Tailored Production and Utilisation of Sustainable Low Cost Lignocellulosic Advanced Biofuel Blends as Diesel and Petrol Substitutes: SusLABB
- Start date: 1 January 2021
- End date: 31 December 2024
- Funder: EPSRC
- Value: £1,345,039
- Partners and collaborators: Dr. Stephen Dooley, Trinity College Dublin, Ireland Dr. Julio C. Sacramento Rivero, Yucatan Autonomous University, Mexico
- Primary investigator: Professor Alison Tomlin
- Co-investigators: Dr Valerie Dupont, Dr Andrew Ross, Dr Hu Li
- External co-investigators: Dr. Stephen Dooley, Trinity College Dublin, Ireland
The project will develop methodologies for a novel, fully tailored, biofuel blend production process which optimises the blends and their production design parameters on the basis of a range of targets: performance in engines, real world emissions on blending with gasoline and diesel, overall sustainability, practical suitability for automotive use, and biofuel production costs.
The aim is to develop a process design which is able to use a variety of low grade biomass feedstocks, thus contributing to the requirements of the next phase of the EU Renewable Energy Directive (RED) for increased use of advanced biofuels. The transport sector contributes ~14% to global greenhouse gas (GHG) emissions, principally from petroleum derived liquid fuels. Transport therefore presents a key challenge in developing low carbon economies.
Due to energy density challenges in developing alternative drive trains, or propulsion systems for heavy goods, shipping and aviation sectors, societal reliance on liquid fuels is likely to continue beyond the near term. It is therefore crucial to produce liquid fuels with lower lifetime GHG emissions compared to fossil fuels. This is mandated by the EU through the RED requiring member states to source >10% of transport energy from renewables by 2020, rising to 32% by 2030.
The revised RED II requires all road transport fuels sold in the EU to include a minimum 3.5 % of "advanced biofuels" - liquid fuels derived from non-fossil feed stocks not in direct competition with food for land use; essentially stipulating the use of lignocellulose and wastes. Advanced biofuels face challenges to be cost competitive with fossil fuels, and even 1st generation biofuels, due to the inferior nature of lignocellulosic feed stocks. Methodologies with fewer processing steps offer greater potential for cost effective production are thus emphasised in this work which will develop optimal processes for the production of biofuel blends compatible with either diesel or gasoline.
The use of biofuel blends may present advantages over single component biofuels such as ethanol, as multi-component mixtures can extend blend walls and therefore potentially promote the use of larger biofuel fractions on blending with petroleum fuels, leading to the potential for greater GHG reductions. The project will develop a process for the production of biofuel blends based on alkylevulinate, ether and alcohol components via several different starting alcohol routes.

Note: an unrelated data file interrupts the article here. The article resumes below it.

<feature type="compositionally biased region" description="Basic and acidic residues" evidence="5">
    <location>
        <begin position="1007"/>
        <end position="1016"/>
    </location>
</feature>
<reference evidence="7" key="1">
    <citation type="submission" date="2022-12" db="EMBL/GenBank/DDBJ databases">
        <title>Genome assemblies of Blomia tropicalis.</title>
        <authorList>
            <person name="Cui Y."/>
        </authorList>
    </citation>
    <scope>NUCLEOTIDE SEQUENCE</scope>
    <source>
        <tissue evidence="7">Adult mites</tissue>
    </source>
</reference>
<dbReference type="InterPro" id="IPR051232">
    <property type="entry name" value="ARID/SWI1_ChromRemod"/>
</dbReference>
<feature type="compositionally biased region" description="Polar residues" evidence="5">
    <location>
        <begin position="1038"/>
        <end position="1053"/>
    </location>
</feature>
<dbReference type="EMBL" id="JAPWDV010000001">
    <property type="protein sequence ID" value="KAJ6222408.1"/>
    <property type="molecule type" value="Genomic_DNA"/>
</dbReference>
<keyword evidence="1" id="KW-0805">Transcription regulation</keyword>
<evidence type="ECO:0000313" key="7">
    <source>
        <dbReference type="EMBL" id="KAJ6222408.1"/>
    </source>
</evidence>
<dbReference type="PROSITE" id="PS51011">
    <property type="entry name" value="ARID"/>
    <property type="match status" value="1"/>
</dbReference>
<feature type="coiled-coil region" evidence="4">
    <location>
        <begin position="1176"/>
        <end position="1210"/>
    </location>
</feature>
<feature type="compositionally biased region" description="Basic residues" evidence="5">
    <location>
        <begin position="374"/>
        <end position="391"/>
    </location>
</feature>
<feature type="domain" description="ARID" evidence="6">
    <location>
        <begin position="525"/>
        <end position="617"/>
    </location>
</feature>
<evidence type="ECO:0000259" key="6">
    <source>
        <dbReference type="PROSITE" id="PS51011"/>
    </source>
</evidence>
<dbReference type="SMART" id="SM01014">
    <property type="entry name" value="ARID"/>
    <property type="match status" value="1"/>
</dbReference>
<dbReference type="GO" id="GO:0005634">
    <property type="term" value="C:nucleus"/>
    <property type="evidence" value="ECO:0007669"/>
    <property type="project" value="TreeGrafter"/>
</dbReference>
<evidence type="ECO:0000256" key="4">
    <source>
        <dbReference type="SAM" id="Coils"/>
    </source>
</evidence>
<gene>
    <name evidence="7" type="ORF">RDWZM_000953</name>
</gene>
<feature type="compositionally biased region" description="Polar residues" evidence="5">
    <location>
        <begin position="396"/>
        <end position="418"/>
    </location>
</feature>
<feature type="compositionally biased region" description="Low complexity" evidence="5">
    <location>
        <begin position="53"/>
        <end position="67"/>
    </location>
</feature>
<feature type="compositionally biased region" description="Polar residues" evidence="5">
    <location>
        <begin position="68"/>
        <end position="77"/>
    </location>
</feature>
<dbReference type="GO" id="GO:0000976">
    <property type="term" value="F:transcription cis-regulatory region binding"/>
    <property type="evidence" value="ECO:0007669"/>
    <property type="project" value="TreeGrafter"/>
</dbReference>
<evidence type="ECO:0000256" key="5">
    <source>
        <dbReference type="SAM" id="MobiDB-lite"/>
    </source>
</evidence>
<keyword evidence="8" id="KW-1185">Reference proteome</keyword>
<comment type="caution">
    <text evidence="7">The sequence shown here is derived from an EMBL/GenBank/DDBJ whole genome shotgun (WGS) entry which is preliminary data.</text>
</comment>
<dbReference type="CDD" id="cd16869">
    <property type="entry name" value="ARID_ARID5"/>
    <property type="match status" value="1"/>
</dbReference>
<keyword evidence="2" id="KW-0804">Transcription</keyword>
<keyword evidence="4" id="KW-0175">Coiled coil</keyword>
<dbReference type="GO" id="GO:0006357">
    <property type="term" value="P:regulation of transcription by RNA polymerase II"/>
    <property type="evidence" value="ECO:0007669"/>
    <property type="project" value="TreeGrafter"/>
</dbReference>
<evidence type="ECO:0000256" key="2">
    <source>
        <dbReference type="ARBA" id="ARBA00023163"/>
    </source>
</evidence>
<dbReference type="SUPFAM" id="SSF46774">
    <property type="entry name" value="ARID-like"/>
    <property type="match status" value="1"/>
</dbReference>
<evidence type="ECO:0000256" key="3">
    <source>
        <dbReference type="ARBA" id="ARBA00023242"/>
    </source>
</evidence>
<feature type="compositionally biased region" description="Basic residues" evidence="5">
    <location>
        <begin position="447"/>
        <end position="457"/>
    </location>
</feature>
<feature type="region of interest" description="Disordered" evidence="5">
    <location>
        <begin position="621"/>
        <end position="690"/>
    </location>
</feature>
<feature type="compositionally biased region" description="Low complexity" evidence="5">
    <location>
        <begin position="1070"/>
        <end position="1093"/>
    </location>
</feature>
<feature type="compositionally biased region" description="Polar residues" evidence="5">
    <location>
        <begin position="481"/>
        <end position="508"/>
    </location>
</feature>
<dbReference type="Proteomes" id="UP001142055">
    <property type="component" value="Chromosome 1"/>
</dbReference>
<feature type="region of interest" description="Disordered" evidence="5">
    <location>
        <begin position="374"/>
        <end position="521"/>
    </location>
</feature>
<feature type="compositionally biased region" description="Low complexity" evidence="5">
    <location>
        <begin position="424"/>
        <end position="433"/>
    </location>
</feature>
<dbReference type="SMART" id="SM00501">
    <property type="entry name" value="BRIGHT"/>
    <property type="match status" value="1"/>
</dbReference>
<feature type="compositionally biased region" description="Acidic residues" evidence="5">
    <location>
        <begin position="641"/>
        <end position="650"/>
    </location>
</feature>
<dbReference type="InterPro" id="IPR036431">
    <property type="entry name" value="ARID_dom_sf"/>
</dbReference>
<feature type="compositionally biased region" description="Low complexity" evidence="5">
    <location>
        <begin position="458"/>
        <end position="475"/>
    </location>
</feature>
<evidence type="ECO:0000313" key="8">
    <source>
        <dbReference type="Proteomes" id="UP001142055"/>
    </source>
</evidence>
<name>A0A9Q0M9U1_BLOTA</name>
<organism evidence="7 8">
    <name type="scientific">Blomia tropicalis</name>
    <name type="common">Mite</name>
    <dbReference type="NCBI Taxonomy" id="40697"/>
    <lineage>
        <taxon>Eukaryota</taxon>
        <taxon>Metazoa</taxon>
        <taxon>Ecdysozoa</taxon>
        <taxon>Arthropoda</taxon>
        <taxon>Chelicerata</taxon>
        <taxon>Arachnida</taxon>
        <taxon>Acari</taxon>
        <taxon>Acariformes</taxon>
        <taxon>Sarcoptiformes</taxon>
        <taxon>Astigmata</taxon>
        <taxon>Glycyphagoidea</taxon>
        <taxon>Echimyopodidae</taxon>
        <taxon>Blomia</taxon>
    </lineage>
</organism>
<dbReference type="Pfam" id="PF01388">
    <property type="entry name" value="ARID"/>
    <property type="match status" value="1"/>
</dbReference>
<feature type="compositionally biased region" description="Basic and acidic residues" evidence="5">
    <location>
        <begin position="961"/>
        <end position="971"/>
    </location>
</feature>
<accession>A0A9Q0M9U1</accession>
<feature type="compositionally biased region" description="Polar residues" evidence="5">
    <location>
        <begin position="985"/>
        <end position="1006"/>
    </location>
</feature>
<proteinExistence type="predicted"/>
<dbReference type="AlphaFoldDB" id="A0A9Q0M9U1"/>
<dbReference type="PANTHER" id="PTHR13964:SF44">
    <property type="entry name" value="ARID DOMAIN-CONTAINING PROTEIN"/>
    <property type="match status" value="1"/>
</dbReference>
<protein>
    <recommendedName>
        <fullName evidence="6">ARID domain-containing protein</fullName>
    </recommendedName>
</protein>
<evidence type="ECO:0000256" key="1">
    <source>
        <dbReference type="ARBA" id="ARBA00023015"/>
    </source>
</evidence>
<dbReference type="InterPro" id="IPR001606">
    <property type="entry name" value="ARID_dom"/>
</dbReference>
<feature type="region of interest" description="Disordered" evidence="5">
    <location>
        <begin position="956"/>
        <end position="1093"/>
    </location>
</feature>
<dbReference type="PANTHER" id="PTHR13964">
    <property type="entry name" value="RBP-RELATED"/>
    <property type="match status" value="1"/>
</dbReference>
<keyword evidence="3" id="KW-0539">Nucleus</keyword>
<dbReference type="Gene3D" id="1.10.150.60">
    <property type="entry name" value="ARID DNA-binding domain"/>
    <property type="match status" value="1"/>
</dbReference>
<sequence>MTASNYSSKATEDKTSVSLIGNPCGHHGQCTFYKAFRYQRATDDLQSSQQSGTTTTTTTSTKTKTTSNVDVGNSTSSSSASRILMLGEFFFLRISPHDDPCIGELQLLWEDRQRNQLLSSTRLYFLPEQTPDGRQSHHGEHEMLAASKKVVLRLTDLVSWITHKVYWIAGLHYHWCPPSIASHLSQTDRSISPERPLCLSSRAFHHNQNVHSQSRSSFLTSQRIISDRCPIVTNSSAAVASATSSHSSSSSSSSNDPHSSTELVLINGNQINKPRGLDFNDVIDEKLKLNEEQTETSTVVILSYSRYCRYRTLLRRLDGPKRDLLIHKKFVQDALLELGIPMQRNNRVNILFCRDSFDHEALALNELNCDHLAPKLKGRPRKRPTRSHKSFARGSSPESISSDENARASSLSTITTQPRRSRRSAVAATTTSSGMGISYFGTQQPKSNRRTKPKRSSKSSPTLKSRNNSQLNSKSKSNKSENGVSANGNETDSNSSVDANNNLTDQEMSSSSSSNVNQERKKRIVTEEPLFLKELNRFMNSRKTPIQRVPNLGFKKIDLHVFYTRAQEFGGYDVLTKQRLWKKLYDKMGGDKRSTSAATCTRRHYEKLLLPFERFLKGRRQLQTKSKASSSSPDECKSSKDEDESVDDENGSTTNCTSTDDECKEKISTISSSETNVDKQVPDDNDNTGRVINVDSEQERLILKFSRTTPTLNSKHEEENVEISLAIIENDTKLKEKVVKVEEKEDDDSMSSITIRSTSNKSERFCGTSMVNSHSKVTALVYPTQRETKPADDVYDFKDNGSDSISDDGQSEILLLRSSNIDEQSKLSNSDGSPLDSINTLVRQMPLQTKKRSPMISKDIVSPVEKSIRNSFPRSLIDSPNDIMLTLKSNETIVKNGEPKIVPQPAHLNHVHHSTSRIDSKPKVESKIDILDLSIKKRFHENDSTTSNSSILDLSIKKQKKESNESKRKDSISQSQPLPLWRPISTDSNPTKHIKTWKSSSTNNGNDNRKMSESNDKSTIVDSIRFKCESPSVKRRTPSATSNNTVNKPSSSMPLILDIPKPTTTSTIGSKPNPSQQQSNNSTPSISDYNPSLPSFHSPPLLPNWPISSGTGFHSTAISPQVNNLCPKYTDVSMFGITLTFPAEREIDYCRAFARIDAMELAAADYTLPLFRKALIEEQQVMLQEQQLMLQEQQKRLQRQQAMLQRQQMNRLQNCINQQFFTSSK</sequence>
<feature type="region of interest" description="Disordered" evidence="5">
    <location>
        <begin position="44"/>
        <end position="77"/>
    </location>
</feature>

In Phase I, experimental studies will parameterise the performance of various acid hydrolysis configurations on different sugar and carbohydrate sources (e.g. model compounds, miscanthus, cellulose, algae, household wastes), using methanol, ethanol, butanol, and different acid types. The influence of temperature, pressure, and reaction time, on yields, energy requirements, process difficulty and product compatibility with existing infrastructure will be studied. In parallel, important chemical and physical properties of the biofuel blends will be determined, as well as sustainability factors, providing boundaries on feasible fractions of the different components in the blended fuel.
In Phase II detailed engine emissions and performance characteristics of the fuels on blending with diesel/gasoline will be investigated, using experimental and model simulation tools. Real world emissions factors will be established for the fuel blends based on instrumented engines and on-road vehicles. These emissions factors as well as all techno-economic factors will feed into a final lifecycle techno-economic-sustainability (TES) assessment to determine optimal blends. Both GHG and emissions of relevance to air quality will be included. This TES will be coupled to an optimisation procedure to determine process conditions suitable for the production of optimal blends. The overall output of the project will be a process design suitable for producing an optimum techno-economic & sustainable advanced biofuel.
The project will provide information on cost effective ways to produce renewable fuel blends that could begin to replace fossil fuels in the transport sector in the short to medium term. Industrial involvement in the project means that direct routes to potential utilisation will be embedded into the project. A full sustainability assessment will mean that the optimal use of waste derived biomass feedstocks will be achieved, which will overcome many of the concerns of first generation biofuels.